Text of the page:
Voices: Look what you made me buy

Category:  Opinions
Monday, September 11th, 2017 at 9:28 AM
Voices: Look what you made me buy by Dakota Palmer

In mid-August, Taylor Swift deleted all her Instagram photos, leaving fans to wonder what the pop star was up to.

Shortly after, she posted a cryptic Instagram video of a snake, leading many viewers to believe her next song would be some sort of clap back at any of her many enemies...Katy Perry, Kanye West, any guy she’s ever dated, etc.

On August 24, Swift released the first single from her upcoming album, “Reputation,” in addition to new merchandise, using Ticketmaster’s Verified Fan technique with a twist.

Traditionally, Ticketmaster’s Verified Fan technique was formed by Ticketmaster to help loyal fans be able to buy tickets, rather than scalpers and bots who buy thousands of tickets, only to resell them on ticket websites for an exorbitant price.

Basically, fans sign up a few days before the artist’s tickets go on sale, Ticketmaster texts them a code the morning of the presale, and fans can purchase tickets in a more secure way.

As I mentioned before, Swift has put a twist on this ultimately clever way of selling tickets — while people are able to register for the Verified Fan method, Swift hasn’t announced dates. Rather, when one signs up to register, they must choose one of 27 cities to be “interested” in when tickets go on sale.

When I signed up for the Ed Sheeran Verified Fan method, about three hours before the presale, Ticketmaster sent me a code via text message that I could later input that would unlock the ticket sales for me. That was it. I was able to get my tickets within two minutes of them being on sale.

In Swift’s case, when you log on to Ticketmaster, you can check your “standing.” The standing bar says: “Your standing may change as more fans join and participate in activities. The line will be updated every 24 hours, so keep checking back for your latest standing and boost activities you can do every day.”

The bar ranges from “waitlist” to “priority,” with a colorful bar indicating your place. How you may ask,
do you get to the “priority” section?

Well, T-Swizzle fans, I have bad news unless you’re willing to shell out hundreds of dollars on Swift merch. According to Swift’s website: “Activity boosts will come in all shapes and sizes. Watch the latest music video on the portal, purchase the album, post photos and engage on social media to boost your opportunity to unlock access to tickets.”

This is a genius idea, considering Swift’s mega fans will have no problem throwing hundreds — maybe even thousands — of dollars for that “Look What You Made Me Do” shirt or pre-ordering the album not once, not twice, but 13 times (the site honestly allows you to pre-order it that many times).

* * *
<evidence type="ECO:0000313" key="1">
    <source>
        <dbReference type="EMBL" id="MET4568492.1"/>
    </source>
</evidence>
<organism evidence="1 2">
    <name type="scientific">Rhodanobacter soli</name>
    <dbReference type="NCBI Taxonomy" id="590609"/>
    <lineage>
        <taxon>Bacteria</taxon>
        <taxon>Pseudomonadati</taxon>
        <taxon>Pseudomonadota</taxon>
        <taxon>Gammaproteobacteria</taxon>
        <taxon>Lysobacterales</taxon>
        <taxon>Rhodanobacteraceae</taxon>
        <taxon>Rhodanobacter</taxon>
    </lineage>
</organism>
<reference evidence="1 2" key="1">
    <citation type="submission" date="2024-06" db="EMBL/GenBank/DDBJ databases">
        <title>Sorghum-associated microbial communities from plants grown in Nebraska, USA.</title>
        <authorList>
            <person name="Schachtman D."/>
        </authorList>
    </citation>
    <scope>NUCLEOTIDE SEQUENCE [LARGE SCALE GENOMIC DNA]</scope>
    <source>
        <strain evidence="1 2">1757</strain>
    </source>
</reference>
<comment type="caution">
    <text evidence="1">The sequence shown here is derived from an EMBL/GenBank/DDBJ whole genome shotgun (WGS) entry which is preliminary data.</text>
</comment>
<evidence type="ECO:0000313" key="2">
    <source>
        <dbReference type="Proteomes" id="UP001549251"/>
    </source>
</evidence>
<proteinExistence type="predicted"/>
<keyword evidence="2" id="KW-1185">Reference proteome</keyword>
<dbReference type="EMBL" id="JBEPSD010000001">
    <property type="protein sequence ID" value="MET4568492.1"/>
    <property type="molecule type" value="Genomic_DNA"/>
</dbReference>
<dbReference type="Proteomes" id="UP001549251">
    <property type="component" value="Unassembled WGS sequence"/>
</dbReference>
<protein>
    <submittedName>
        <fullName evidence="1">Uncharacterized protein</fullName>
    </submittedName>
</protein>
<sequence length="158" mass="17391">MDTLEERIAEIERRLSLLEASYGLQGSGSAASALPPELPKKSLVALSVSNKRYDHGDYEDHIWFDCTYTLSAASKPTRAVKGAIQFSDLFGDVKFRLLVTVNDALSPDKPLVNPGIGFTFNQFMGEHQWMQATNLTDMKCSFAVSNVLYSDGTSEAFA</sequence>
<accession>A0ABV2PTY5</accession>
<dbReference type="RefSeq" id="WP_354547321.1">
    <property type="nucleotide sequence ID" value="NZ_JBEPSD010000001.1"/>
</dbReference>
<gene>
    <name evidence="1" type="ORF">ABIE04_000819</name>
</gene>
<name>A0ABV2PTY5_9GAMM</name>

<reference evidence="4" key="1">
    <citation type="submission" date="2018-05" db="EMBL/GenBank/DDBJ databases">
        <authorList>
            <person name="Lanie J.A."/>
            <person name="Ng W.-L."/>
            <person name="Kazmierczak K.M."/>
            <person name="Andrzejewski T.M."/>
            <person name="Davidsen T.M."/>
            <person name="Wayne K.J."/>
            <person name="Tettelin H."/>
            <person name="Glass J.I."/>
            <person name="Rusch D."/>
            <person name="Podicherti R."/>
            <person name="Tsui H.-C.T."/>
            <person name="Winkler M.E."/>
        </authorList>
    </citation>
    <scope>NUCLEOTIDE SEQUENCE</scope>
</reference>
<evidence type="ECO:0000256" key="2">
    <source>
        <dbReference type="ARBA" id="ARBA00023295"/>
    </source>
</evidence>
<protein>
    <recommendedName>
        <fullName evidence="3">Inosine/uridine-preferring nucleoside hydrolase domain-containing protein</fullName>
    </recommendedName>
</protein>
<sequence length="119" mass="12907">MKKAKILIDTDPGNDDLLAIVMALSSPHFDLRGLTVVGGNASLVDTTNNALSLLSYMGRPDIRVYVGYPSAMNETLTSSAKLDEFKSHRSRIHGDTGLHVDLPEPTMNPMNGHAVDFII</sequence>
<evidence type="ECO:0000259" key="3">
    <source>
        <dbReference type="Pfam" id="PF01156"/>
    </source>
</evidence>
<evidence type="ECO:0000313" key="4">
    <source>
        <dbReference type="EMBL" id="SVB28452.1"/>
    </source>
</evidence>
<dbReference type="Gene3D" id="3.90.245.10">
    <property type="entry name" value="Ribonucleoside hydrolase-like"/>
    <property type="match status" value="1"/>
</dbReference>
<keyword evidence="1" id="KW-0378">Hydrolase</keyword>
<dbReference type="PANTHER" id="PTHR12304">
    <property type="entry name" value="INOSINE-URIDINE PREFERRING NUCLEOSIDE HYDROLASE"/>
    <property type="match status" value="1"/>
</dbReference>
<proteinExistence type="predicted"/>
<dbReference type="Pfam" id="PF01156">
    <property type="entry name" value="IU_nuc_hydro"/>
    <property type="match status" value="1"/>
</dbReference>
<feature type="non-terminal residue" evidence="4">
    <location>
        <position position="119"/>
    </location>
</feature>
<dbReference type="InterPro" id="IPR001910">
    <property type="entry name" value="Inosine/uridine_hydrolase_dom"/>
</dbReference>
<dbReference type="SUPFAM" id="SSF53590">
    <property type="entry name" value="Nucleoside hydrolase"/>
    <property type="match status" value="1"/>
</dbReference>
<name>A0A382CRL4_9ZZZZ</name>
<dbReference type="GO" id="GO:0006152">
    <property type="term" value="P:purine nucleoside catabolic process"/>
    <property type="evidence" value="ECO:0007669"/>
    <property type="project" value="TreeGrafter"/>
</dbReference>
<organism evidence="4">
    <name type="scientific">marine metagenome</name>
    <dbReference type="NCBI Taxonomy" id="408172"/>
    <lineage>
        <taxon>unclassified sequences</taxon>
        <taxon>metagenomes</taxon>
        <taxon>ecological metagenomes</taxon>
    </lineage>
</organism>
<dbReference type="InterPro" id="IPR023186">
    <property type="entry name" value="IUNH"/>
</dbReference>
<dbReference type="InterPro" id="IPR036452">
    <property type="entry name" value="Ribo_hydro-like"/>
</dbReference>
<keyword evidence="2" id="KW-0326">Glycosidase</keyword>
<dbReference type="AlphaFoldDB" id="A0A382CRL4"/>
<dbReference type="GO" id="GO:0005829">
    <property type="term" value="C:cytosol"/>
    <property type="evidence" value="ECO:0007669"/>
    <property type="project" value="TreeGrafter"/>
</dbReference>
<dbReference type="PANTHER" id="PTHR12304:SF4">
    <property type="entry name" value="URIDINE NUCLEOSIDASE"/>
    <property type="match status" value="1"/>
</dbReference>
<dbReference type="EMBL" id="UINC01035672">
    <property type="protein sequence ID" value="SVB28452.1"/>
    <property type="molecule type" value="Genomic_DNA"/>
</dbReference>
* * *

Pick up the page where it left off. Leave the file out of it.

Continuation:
But, what about her fans who can’t afford to pre-order one album 13 times? What about those fans who have stuck with her through thick and thin, and have been there since her self-titled album came out 11 years ago?

Unfortunately for those people, they have to sit around and watch their rich classmates go see their role model while they sit at home playing “Enchanted” repeatedly.

The funny part about itis that her website reads, “Taylor Swift is committed to getting tickets into the hands of fans...NOT scalpers or bots. It’s (Taylor Swift Tix) designed to help YOU get the best access to tickets in North America, in a really fun way.”

To the kids who can’t afford to see her because they don’t have the money tospendonaCDorashirt, this isn’t fun. For some reason, there are a whole lot of fans who look up to Swift, and she’s repaying her middle-class and lower-class fans by...exploiting them? Bleeding them dry?

Her net worth is $360 million. If anyone can tell me why she needs to implement this program, then please let me know. I would maybe understand if she was donating the money to some worthy charity (haven’t seen you donate any money to Hurricane Harvey relief, Taylor). But she’s simply doing this to make more money.

Additionally, there is no guarantee that even if someone pre-orders the album 13 times that they’ll necessarily get a presale code. So, that person would spend nearly $200 on an album...for nothing.

Taylor Swift Tix has been met with a lot of criticism from fans and non-fans alike, and Swift has defended herself by saying she believes this will help fans get tickets before scalpers.

Sure, fans who are in the top 1 percent of the population.

Swift’s actions prove that she’s in the music industry simply for the money and not for the love of music. Just because she’s a superstar, it doesn’t give her the right to exploit her fans and treat them like they’re trash. If Swift was smart, she would reward her fans in ways other than making them spend hundreds of dollars on useless items.

Dakota Palmer is the news editor for The Spectator. She can be reached at eupnews. spectator@gmail.com. 

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